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Santorum: Haven't considered dropping out of race

By Patrick Walters

Associated Press

Published: Friday, Jan. 27 2012 5:55 p.m. MST

Republican presidential candidate, former Pennsylvania Sen. Rick Santorum speaks to members of the news media, Friday, Jan. 27, 2012, after arriving at the Chester County Airport in Downingtown, Pa.

Joseph Kaczmarek, Associated Press

WEST CHESTER, Pa. — Republican presidential hopeful Rick Santorum said Friday that he's in the race for the long haul and hasn't considered dropping out.

"We haven't even had a discussion about a discussion" of ending his candidacy, Santorum said after arriving at a small airport in West Chester, just outside Philadelphia.

The former senator from Pennsylvania returned to the state after a period of intense campaigning in Florida, just days ahead of the primary there. He's facing an uphill battle to force his way into what has become a two-man fight between Newt Gingrich and Mitt Romney.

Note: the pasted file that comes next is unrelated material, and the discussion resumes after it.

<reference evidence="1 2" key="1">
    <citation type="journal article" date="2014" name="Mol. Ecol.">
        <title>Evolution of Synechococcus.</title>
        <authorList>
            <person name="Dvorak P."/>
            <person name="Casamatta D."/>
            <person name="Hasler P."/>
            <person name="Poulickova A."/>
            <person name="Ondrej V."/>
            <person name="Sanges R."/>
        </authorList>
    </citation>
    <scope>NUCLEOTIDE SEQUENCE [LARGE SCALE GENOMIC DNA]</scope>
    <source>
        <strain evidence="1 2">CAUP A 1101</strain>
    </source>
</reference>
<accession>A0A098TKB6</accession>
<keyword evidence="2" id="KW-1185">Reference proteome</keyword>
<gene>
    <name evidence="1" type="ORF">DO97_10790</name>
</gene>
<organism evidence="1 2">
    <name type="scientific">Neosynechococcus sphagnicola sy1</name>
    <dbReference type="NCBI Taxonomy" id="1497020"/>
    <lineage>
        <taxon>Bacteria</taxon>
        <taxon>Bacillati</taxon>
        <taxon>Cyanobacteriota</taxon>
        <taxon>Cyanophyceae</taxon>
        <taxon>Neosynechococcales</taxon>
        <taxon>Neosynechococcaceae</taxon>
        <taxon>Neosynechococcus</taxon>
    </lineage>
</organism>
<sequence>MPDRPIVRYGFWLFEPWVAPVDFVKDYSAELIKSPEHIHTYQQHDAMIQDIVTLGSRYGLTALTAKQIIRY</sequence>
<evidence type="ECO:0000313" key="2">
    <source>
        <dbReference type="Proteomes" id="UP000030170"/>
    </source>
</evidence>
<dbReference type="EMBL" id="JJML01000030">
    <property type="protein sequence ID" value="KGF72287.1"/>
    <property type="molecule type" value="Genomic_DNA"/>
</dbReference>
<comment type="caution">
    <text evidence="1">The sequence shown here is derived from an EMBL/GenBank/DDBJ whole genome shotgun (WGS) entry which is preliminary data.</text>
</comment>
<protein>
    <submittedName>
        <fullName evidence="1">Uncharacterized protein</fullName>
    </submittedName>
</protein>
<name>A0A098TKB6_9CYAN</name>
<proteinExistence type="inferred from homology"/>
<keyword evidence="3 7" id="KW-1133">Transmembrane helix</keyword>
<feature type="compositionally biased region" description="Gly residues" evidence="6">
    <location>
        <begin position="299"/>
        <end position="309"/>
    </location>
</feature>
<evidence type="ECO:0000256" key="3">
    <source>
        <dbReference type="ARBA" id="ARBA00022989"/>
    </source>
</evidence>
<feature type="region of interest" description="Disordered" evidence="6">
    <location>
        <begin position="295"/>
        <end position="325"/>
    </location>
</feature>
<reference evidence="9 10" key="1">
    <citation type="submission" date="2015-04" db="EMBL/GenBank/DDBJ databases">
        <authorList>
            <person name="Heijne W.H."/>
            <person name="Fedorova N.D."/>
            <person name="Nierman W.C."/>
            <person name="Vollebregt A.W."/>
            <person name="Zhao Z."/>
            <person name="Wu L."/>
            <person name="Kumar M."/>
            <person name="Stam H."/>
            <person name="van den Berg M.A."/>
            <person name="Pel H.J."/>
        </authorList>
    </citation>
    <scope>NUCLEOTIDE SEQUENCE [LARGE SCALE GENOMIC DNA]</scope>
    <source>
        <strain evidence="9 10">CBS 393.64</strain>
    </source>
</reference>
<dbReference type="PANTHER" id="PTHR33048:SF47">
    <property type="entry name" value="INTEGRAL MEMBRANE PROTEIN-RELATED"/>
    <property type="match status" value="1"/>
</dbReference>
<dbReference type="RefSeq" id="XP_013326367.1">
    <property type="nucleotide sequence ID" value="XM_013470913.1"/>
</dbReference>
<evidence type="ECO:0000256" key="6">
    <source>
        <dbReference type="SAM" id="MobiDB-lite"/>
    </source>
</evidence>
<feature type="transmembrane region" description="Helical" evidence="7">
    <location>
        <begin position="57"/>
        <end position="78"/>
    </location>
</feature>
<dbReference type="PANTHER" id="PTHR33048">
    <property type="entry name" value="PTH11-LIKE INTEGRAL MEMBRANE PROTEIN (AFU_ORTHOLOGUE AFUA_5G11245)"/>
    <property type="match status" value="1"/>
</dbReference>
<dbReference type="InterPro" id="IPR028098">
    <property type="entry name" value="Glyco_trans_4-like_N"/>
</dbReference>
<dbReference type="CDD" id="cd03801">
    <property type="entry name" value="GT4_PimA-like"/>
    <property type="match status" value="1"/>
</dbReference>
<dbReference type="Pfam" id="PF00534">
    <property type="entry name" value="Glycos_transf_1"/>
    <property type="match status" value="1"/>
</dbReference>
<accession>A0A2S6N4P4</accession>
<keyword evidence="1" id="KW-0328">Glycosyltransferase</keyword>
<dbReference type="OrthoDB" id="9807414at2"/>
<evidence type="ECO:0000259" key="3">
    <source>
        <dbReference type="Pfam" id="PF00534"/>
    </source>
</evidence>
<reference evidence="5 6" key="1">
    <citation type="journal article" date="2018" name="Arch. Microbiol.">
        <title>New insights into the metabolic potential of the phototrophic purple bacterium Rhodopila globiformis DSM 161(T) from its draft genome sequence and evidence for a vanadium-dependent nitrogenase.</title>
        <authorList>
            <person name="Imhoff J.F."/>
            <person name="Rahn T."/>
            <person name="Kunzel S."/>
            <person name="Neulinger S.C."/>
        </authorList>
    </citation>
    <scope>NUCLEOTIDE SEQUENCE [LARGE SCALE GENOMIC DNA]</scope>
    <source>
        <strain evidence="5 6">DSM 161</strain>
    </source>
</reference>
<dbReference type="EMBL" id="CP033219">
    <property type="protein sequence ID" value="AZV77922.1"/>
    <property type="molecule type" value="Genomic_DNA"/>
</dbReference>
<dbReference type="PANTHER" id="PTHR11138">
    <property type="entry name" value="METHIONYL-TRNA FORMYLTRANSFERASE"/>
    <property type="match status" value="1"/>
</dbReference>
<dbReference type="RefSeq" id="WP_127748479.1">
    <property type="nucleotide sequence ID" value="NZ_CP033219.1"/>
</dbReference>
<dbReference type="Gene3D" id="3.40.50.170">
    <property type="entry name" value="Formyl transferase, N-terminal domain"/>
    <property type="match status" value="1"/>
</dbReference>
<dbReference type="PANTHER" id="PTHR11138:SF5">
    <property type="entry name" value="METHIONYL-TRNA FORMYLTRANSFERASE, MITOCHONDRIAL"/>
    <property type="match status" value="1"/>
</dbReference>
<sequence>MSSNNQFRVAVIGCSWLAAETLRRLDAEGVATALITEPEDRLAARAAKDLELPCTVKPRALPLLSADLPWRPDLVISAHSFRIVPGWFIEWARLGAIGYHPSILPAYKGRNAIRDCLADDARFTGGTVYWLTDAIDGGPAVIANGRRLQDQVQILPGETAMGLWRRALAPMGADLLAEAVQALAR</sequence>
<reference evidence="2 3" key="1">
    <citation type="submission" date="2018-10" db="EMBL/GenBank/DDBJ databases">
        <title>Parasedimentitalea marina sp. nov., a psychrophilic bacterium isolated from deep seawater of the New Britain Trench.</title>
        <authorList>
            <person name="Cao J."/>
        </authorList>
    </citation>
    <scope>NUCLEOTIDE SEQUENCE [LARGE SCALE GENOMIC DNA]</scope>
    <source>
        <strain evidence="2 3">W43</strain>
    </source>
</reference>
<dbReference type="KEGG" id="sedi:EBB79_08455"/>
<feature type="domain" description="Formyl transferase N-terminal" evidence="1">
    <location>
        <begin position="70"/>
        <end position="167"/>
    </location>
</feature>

Santorum won the Iowa caucuses but later lost big in New Hampshire and South Carolina. Still, he said Friday he'll be in the race for "a long, long, long time."

"We feel good that as time goes on, we're going to look better," he said.

Santorum was slated to attend a fundraiser in the Philadelphia suburbs on Friday night. He said he'd later return home to northern Virginia to do his taxes.

Santorum, once the Senate's No. 3 Republican, represented Pennsylvania from 1995 until 2007, when he lost his seat to Bob Casey.

A lawyer, devout Catholic and father of seven, he was raised in the blue-collar western Pennsylvania town of Butler. He has proudly brandished conservative credentials throughout his career, championing a balanced budget amendment, railing against big government and writing a sweeping welfare reform bill in 1996.

He has earned a reputation as a hardliner on social issues, successfully pushing a bill that banned late-term abortions and saying in 2003 that he believed states had the right to ban gay sex. He also opposes embryonic stem cell research.

Casey, during his successful challenge in 2006, accused Santorum of pursuing a rigid ideology that put him out of step with voters. But Santorum, shortly after his loss to Casey, already was looking toward a White House bid.

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